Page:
Adam greeted us at Barbican tube. He took us on a tour of the intended (and arguably failed), attempts made by architects and engineers, commencing work in the 1930s, to segregate vehicle traffic and pedestrian activity, in and around the Barbican. The development, we heard, arose from a modernist utopian conception for a new system of mobility, in which vehicles would operate at ground level, unhindered by pedestrian traffic and transporting their goods at an ever-faster rate, while pedestrians would be permitted to saunter on the concrete walkways overhead, indulging in leisurely whims of consumerism without impediment or fear of physical harm.
Showing us an array of architectural plans and schematics of the Barbican site, Adam, throughout the tour, read from a number of reports and proposals written during the early stages of the site’s development. He contrasted these, almost questionably at first, with a number of psychoanalytical readings concerning “separation anxiety,” as first propounded by Freud, and later elevated by Lacan.
Adam informed us that the pedestrian/vehicle segregation systems put in place at the Barbican had been born out of a plan to implement this scheme throughout London. The Southbank Centre had been built on a similar system, and the intention was that, eventually, the two would become interconnected through a series of elevated walkways. The Barbican and Southbank Centre, in effect, were prototypes for a much greater project. This vision was never fully realized. The intended citywide pedestrianized network of walkways was never constructed. The array of shops and amenities, intended to occupy the Barbican’s plazas, were short-lived or never built. The Barbican as a cultural hub, we were told, makes a massive annual financial loss, and as a significant national heritage site, has to be subsidised by the state.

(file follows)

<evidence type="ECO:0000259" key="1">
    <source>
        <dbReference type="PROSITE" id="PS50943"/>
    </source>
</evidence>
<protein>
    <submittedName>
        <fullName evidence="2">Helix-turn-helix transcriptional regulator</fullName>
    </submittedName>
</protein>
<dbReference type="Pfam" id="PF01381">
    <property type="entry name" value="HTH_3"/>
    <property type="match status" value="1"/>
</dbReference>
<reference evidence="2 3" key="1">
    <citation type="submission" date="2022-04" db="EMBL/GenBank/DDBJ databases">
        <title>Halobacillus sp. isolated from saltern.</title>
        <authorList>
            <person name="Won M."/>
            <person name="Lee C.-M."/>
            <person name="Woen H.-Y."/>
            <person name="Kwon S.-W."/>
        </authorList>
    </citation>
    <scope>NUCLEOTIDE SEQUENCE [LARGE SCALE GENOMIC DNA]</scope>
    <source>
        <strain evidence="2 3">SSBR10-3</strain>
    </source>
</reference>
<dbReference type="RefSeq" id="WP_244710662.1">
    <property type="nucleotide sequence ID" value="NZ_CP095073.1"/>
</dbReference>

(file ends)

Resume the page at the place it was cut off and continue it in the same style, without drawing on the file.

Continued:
Today, the Barbican is a charming, yet enigmatic site. Systems of control and regulation, wrought through Modern design, function more as novelty than utility. People still walk at ground level, and many would rather circumvent the site than traverse it. The next phase of constructing further walkways was never implemented. The utopian values which underpin the Barbican’s construction, for its inhabitants and users, are perhaps impossible and unimaginable. This, for Adam, is Freud’s separation anxiety. Freud speculated separation anxiety occurs when one is not able to see their mother and life giver – it leaves a distinct anxiety in oneself as he or she fumbles for that sense of clarity.